Addressing Trauma-Linked Intergenerational Addiction In Black Women

A Penn State study reveals that many Black women experience trauma-related substance abuse. Racial and gender-based discrimination impacts Black women’s relationship with substances, and this discrimination perpetuates the addiction cycle among generations.

Addressing Trauma-Linked Intergenerational Addiction In Black Women

Black women face high rates of intergenerational addiction, according to a recent Penn State study.

Though people of all races and genders have a greater risk of addiction when a parent abuses substances, Black women face unique stressors that add to this risk.

The study notes that when Black families experience intergenerational substance use, trauma plays a major role.

Racial And Gender-Based Discrimination

Substance use disorders (SUDs) are complicated conditions with multiple risk factors. One prominent risk factor comes from chronic stress and trauma.

Marginalized people, including Black women, face a large amount of stress and trauma due to discrimination.

For Black women, this trauma becomes compounded, as they face both racial and gender-based discrimination.

A Lack Of Access To Resources

When people face chronic stress and trauma, they may turn to drugs and alcohol for relief.

For instance, a person may use opioids to numb negative feelings, or they may abuse stimulants to deal with the energy-draining effects of stress.

However, when people have resources such as social support and mental health services, they may find healthier coping mechanisms to deal with their stress.

Black women have fewer of these resources than their white peers. For example, among people who have a mental health diagnosis, 37.6% of white people receive treatment, while only 25% of Black people do.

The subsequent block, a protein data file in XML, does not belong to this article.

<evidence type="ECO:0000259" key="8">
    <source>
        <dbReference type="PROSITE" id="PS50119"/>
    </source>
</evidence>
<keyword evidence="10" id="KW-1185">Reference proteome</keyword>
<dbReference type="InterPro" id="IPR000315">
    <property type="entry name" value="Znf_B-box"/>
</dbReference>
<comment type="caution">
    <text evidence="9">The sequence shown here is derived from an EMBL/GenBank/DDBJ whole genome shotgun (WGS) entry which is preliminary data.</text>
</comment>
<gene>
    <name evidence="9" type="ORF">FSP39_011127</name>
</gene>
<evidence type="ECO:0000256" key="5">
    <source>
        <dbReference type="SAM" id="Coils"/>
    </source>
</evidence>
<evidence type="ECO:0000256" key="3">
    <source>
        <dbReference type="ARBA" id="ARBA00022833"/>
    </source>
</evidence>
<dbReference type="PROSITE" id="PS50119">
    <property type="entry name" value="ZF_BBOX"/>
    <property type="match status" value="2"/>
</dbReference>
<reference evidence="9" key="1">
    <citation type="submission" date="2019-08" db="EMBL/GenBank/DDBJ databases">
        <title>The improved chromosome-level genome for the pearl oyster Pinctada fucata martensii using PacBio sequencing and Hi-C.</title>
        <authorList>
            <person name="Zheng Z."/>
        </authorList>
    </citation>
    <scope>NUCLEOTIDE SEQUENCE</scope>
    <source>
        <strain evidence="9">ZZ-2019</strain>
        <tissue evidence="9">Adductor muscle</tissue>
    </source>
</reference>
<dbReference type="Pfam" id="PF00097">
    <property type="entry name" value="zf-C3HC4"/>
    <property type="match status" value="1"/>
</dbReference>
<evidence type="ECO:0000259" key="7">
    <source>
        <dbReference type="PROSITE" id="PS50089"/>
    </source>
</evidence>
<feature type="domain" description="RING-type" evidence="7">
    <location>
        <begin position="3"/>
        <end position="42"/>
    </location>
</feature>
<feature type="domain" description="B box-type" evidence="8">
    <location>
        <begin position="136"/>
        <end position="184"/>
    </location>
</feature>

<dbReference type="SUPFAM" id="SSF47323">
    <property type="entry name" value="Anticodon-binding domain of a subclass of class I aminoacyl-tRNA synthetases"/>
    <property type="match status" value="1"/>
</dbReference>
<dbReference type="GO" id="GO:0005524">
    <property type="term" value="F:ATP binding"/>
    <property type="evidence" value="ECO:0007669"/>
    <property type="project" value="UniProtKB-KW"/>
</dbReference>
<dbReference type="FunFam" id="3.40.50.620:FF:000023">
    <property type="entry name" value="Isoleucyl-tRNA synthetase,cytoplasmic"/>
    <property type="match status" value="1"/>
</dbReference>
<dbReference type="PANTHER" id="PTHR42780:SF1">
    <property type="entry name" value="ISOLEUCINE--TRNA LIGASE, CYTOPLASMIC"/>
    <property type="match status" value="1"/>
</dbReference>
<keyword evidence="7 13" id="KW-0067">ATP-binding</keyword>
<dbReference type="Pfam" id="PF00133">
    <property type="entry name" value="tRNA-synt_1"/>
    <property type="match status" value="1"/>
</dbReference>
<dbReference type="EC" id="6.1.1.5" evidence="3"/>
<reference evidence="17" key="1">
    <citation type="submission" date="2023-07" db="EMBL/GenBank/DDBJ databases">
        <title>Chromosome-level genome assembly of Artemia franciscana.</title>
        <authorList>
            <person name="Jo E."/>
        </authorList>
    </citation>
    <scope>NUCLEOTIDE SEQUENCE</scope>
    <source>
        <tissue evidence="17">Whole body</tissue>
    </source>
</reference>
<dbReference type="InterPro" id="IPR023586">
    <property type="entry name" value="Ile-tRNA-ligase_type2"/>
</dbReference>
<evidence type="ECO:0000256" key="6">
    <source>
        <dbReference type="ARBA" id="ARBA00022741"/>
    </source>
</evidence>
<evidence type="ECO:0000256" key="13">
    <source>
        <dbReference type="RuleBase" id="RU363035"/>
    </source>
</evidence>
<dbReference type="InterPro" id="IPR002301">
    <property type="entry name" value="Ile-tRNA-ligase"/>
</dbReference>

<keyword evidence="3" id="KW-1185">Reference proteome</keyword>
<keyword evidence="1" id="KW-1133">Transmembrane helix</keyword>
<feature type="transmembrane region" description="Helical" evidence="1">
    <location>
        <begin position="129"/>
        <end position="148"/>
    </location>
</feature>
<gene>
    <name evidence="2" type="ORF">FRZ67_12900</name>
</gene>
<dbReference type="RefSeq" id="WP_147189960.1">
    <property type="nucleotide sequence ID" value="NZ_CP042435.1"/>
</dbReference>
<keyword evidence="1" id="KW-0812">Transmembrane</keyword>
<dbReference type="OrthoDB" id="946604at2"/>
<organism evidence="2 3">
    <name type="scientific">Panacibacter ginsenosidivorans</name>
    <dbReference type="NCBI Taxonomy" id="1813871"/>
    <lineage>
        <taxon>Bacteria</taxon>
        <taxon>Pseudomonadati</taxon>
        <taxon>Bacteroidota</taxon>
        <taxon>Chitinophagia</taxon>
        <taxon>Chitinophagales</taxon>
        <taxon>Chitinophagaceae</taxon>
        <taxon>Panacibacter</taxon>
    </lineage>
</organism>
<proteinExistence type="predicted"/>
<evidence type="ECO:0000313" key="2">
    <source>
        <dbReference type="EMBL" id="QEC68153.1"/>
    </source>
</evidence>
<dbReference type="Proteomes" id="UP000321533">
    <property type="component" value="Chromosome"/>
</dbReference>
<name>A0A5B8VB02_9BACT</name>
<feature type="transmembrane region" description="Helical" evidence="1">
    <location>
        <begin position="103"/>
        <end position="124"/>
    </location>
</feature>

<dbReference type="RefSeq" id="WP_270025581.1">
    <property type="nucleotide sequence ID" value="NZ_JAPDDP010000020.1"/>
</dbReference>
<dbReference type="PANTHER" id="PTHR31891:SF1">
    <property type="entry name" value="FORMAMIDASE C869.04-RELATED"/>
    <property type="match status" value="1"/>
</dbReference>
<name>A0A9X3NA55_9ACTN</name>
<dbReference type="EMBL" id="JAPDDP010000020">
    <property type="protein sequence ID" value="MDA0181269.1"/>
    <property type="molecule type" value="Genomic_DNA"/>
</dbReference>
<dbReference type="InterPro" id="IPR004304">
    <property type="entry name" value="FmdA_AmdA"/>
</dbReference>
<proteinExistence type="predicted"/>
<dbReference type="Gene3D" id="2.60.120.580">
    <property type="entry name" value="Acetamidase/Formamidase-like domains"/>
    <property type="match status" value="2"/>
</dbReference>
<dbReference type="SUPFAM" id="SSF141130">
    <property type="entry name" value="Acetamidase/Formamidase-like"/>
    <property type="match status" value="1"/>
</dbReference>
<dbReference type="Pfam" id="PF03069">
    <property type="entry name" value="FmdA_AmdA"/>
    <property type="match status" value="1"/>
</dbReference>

This lack of treatment and support leaves many Black women without an outlet to cope with stressors, which often leads to substance abuse.

The Link Between Trauma And Substance Abuse

Substance abuse has a strong connection to trauma. People who experience trauma, including trauma resulting from racial and gender discrimination, face a higher risk of substance abuse.

Once again, trauma often leads people to abuse drugs and alcohol as a way to cope with difficult mental health symptoms.

Likewise, people who abuse substances are more likely to experience traumatic events than those who do not abuse substances.

Therefore, trauma and substance abuse can create a vicious cycle. The trauma resulting from substance abuse may cause people to use even more substances to cope.

How Substance Abuse Becomes Intergenerational

Addiction does not only impact the person who experiences it. It also impacts that person’s loved ones.

In many cases, this impact can cause the use of substances and SUDs to be passed from one generation to the next.

Genetics And Family History

Genetics and family history play a role in addiction, regardless of race. Some people are genetically predisposed to substance abuse.

While genetic predisposition does not guarantee that a person will experience addiction, it does mean that they have a higher risk of turning to substances when faced with trauma and stress.

Furthermore, simply being exposed to drugs and alcohol at a young age is a risk factor for addiction. As a result, when a parent abuses substances, their children face a heightened risk of facing addiction as well.

Intergenerational Cycles Of Trauma

The Black American community has a long history of traumatic experiences.

Throughout American history, Black people have faced enslavement, inhumane medical experimentation, denial of civil rights, and several other major abuses, which can result in trauma.

When a person experiences trauma, it can impact their children, and not simply because a parent with trauma may behave differently than a parent without trauma.

Recent research shows that trauma can create changes in a person’s DNA, impacting the eggs and sperm of those who experience these difficulties.

These changes may result in heightened fear responses in the children of trauma survivors, which, for some people, may contribute to substance abuse.

Furthermore, the stress of witnessing a parent experience substance abuse can also create trauma, leaving many children at an even greater risk for addiction.

Find Addiction Care Now

Addiction and trauma often overlap, and both conditions are complex and difficult. However, trauma-informed addiction treatment can help people begin their recovery.

If you or a loved one are dealing with addiction, contact Addiction Resource today to learn how to begin treatment.

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